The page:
Another technique that is showing some promise uses the Canadian Light Source in Saskatoon, Saskatchewan.2 The accelerator bombards a target of enriched Mo-100 with high-energy X-rays, which knock a neutron out of some of the Mo-100 atoms to produce Mo-99. If all goes to plan, two or three accelerator systems like the Canadian Light Source facility could produce enough isotopes to supply Canada's domestic needs. Production of the parent isotope Mo-99 is preferable to direct production of Tc-99, as its longer half-life (66 hours vs. 6 hours for Tc-99m) facilitates more widespread distribution.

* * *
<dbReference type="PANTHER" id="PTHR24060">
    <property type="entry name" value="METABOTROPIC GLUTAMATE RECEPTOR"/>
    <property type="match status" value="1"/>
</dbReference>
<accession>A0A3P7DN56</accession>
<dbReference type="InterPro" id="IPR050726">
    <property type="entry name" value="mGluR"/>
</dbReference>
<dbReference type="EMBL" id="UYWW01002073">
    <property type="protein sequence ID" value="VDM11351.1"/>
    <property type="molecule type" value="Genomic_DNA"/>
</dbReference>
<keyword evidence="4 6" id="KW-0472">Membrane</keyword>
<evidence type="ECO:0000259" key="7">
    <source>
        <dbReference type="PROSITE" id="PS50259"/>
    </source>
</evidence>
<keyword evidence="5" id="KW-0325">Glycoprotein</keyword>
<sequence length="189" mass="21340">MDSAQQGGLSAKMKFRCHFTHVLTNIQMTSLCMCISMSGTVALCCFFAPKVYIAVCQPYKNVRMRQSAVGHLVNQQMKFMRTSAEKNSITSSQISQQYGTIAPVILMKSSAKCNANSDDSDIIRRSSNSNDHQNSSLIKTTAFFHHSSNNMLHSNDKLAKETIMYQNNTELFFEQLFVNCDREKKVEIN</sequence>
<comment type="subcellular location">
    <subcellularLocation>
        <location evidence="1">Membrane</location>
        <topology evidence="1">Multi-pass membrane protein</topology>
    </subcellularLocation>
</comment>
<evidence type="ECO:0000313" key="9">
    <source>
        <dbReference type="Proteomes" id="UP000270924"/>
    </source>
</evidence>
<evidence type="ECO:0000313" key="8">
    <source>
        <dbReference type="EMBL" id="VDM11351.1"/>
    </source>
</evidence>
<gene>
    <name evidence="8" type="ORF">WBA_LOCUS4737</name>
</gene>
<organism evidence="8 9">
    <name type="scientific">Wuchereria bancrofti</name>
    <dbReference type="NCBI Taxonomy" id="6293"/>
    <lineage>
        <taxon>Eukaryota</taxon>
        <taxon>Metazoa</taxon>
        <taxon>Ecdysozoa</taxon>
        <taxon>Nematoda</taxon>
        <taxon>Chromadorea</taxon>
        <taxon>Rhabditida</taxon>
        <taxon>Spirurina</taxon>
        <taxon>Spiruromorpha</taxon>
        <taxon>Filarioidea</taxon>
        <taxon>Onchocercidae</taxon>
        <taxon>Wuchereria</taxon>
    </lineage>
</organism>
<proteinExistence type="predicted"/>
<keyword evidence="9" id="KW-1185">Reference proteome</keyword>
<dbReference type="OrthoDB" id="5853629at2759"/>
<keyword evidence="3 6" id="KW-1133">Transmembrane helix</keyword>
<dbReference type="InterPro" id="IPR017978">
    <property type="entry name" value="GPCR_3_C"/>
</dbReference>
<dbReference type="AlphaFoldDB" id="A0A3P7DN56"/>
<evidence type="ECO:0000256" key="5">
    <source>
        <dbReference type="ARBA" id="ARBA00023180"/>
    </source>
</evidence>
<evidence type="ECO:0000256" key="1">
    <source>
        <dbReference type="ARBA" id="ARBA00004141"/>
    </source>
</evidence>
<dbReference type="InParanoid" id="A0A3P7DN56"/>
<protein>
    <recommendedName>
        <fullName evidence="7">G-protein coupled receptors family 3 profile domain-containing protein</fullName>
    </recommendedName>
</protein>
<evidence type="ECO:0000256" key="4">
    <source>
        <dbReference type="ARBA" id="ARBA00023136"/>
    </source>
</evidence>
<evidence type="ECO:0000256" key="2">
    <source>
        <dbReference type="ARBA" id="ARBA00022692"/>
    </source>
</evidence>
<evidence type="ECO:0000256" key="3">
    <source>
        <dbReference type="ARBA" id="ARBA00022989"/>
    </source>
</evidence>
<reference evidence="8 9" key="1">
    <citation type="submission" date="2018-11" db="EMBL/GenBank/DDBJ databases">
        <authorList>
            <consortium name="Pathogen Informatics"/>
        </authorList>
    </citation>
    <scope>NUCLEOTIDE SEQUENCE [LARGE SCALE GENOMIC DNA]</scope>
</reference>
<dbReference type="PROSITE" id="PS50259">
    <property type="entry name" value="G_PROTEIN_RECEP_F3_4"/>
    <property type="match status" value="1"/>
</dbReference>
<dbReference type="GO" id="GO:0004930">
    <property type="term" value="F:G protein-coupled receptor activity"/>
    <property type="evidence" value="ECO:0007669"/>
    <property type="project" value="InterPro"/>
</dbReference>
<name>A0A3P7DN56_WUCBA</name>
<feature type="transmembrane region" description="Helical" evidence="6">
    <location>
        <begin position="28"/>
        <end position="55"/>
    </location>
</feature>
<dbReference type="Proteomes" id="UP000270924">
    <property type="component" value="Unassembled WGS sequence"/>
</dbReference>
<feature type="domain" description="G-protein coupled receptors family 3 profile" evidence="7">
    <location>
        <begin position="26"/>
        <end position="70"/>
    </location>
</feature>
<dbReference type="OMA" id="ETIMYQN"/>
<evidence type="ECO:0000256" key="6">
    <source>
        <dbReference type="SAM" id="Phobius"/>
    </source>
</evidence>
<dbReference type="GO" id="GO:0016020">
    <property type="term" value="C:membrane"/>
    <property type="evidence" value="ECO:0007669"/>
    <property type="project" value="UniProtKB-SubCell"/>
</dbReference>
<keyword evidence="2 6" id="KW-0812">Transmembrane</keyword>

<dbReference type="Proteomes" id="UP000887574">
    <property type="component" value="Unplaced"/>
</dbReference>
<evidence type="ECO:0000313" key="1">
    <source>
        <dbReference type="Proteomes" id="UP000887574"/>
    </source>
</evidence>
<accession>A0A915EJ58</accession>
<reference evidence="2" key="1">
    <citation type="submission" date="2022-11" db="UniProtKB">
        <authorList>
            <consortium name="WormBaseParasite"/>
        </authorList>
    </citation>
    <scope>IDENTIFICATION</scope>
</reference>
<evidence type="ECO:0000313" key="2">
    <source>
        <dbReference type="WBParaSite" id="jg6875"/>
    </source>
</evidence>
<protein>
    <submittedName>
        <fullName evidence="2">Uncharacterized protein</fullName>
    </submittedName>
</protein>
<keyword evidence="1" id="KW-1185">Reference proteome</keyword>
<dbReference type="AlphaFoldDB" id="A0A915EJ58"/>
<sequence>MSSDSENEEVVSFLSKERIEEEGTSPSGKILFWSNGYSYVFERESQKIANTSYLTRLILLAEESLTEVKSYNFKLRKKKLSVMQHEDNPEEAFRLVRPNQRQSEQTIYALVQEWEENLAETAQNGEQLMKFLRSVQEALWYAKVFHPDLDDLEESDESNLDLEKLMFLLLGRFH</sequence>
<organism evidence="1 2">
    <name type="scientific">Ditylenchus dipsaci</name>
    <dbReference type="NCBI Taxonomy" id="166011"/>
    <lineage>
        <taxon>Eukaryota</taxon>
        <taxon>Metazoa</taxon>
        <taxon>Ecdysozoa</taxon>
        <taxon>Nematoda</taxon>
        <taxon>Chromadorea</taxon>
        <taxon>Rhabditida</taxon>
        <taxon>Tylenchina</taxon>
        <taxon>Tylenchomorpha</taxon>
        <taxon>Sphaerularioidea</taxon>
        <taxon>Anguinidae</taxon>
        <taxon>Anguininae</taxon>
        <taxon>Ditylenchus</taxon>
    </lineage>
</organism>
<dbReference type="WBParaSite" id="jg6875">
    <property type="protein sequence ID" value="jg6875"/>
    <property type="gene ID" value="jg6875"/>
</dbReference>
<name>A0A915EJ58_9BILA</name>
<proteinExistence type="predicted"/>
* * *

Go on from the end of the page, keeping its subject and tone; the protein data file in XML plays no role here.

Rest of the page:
Numerous non-reactor methods of Mo-99/Tc-99m production have been proposed over the past few decades, and some methods have been proven on an experimental scale.3 There is a reasonable chance that the looming closure of the NRU reactor in Canada will result in viable, affordable methods of large-scale, non-reactor Mo-99/Tc-99m production.
1. WNN, 9 Jan 2015, 'New record for cyclotron isotope production', www.world-nuclear-news.org/RS-New-record-for-cyclotron-isotope-productio...
2. WNN, 17 Nov 2014, 'Canada ships first synchrotron isotopes', www.world-nuclear-news.org/RS-Canada-ships-first-synchrotron-isotopes-17...
Belgium not ready for major nuclear accident
Contingency plans for a major nuclear accident are not up to scratch and Belgium is therefore ill-prepared for such a catastrophe. This is the conclusion of a study commissioned by Greenpeace Belgium. The study was undertaken by the French Association pour le Contrôle de la Radioactivité de l'Ouest (ACRO).